And yet, while they may not entirely agree with Timlin's point while she is making it, it nonetheless informs their relationship going forward, as they do perform surgery on each other as an erotic action "just for [them]", showing the interplay between art, artists, and audience So far, this is just a cursory, more surface-level example of the discussion posed by the film, rather, where the film gains more complexity in its exploration of how meaning is constructed through the ambiguity and contradiction it presents. Through the contradiction of its characters, the film opens itself up for interpretation by the audience. I am specifically referring to Saul Tenser's own justifications for his art, the reasons why he grows his organs, his "designer cancers", and cuts them out. Saul, a man who is "afraid of everything" "doesn't like what's happening with the body. Particularly his body, which is why he keeps cutting it up, to paraphrase the film. This itself seems contradictory to many of the reasons given by other characters for why they find his work powerful, but also to the pleasure conveyed by Saul during his autopsies, the pleasure he derives from engaging with the practices he seems to be trying to distance himself from. To read into this justification, we can see that much of the imagery of this film, the horror of the body as art, and in fact, much of Cronenberg's body of work, is a fear of somatechnics. Joseph Pugliese and Susan Stryker, in their essay, The somatechnics of race and whiteness', write that "it suggests that embodiment cannot be reduced to the merely physical any more than it can be dematerialised as a purely discursive phenomenon. Embodiment is always bicultural, always techno-organic, always a practical achievement realized through some concrete means." To put this into my own words, the body itself, and our experiences of embodiment, are defined by our relationship and interactions with technology. There is always and has always been an integration of the body itself and the technologies it is defined in distinction from, precisely this is what defines the body and culture as a technology.

In terms of Cronenberg's work, it is defined in part by its fear of this integration, particularly some of its most memorable and potent images. Think of the disgust conjured by the gun integrating itself into James Wood's hand in Videodrome, cables twisting and piercing until the pistol itself is a part of the flesh. His work is marked by a fear of the interactions between body and technology, the ways that the body is shaped and defined by the culture it exists in. For this reason, while his work is subversive in the images presented on screen, it can also be viewed as reactionary and fearful of technology, deviant sex, or even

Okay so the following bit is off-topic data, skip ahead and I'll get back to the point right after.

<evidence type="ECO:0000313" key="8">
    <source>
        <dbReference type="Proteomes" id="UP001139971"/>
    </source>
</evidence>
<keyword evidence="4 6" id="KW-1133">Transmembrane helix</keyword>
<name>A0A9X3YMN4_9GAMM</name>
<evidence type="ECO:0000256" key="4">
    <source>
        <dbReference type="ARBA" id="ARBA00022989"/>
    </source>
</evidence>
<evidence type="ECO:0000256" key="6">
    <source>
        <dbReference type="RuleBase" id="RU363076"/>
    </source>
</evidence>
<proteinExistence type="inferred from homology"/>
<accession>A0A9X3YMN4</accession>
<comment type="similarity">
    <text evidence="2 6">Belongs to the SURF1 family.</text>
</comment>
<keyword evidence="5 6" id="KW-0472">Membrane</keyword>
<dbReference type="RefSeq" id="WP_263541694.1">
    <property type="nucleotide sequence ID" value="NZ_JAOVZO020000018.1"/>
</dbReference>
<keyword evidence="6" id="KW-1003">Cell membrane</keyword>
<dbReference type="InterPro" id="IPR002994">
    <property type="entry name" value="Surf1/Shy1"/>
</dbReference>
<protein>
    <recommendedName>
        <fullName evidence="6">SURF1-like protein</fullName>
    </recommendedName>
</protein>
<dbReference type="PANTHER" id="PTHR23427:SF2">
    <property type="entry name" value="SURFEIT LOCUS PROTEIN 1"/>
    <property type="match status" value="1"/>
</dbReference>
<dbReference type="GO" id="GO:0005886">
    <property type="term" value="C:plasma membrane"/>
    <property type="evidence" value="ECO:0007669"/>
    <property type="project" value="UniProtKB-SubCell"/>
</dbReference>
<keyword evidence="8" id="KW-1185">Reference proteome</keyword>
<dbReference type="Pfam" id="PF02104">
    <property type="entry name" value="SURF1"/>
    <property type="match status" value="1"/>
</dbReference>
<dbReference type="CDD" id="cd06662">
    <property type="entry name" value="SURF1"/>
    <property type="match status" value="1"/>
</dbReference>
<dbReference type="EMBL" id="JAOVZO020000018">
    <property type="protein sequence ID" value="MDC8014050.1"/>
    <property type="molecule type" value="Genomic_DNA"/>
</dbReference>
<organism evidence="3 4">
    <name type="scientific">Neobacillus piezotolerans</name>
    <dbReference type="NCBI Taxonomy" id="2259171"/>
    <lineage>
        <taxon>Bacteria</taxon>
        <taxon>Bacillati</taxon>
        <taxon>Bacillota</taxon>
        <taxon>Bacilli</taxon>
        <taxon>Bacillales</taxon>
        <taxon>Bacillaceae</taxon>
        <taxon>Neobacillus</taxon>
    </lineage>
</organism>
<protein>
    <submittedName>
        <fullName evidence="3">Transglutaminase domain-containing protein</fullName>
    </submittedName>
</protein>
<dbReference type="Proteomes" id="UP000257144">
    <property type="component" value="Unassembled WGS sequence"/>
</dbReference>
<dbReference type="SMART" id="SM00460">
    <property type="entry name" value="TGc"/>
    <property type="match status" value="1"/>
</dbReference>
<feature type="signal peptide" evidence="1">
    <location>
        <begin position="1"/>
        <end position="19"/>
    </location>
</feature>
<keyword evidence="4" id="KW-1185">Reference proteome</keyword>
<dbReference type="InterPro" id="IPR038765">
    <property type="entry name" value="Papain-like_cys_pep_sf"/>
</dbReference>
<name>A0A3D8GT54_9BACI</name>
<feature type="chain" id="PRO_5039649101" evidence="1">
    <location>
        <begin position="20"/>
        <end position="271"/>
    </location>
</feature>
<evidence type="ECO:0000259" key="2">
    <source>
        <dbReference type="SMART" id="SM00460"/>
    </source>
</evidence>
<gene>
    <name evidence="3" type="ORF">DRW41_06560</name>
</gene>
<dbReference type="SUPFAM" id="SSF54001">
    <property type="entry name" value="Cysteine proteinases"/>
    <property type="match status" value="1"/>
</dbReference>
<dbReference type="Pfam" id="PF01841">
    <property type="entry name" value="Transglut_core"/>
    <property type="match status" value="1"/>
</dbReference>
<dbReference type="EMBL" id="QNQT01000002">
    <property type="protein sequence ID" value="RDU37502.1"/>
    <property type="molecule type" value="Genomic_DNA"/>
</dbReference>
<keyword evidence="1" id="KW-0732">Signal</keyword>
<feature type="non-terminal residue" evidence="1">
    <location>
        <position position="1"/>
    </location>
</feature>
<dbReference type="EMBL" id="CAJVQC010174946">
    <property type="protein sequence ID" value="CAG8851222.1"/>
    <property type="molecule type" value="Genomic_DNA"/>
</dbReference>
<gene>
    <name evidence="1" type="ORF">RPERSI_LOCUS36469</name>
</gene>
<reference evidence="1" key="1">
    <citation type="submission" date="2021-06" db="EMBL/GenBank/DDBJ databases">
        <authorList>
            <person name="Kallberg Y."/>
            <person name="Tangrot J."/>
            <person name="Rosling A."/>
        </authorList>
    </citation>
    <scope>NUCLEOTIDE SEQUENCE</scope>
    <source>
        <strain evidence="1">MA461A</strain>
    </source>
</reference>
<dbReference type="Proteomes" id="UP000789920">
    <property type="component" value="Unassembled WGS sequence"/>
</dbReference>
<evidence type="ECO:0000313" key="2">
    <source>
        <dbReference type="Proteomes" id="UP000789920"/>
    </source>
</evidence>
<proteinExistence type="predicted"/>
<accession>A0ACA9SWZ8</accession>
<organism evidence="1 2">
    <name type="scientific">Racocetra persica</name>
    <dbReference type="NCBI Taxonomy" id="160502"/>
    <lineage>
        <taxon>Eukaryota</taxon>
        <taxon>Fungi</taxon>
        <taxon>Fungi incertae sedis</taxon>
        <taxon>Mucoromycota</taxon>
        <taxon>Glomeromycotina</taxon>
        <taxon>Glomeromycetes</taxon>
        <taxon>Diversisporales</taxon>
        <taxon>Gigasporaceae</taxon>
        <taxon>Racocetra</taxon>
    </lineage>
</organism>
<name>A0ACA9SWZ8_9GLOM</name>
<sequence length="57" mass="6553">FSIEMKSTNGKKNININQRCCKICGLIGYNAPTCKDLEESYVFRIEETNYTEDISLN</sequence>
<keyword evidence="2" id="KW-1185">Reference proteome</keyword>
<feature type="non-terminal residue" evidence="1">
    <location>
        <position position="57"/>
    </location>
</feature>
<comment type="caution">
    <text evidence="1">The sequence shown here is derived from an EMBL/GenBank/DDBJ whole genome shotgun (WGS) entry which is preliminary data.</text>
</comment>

of transsexuality.

Here, in Crimes of the Future, the disgust is transformed into acceptance, through Saul's character arc. His initial justifications of his work transform. Where he initially tries to distance himself from other performance artists like him, namely Klinek, the "ear man" featured in many of the promotional materials for the film, is derided as "escapist propaganda", as only being surface level in what it is saying (literally, the ears don't work, they are just for show). He does not want to admit that he has something in common with those that purposefully modify their bodies. Yet this justification is fraught, since it is referred to multiple times that he is willing the organs to grow himself. The film ends on a fascinating note, with a shot of Saul reminiscent of The Passion of Joan of Arc; after having eaten a bar of plastic, one which previously had killed a character, he accepts the organs he has grown. It is his "let them eat plastic" moment, an acceptance of the integration and relationship between himself and technology, a somatechnic enlightenment. An acceptance of himself as he is, of his identity as someone who exists with technology, not opposed to it.

To conclude, through the film's somatechnic exploration of body, technology and how meaning is constructed through the interactions of the body with technology, it is able to transcend its body horror roots, instead presenting an acceptance, which gives the film a greater sense of ambiguity towards the attitudes of the characters, and thus is able to convey a greater, more moving sense of emotional reality towards how the film views meaning construction and embodiment in the face of this annihilation.

 
Farrago's magazine cover - Edition Five 2022

EDITION SIX 'RETROFUTURISM' AVAILABLE NOW!

Our last print edition of 2022 is here! This wild, visionary edition is filled with burning nostalgia, glittering hope, and tantalising visions of the future, past, and present.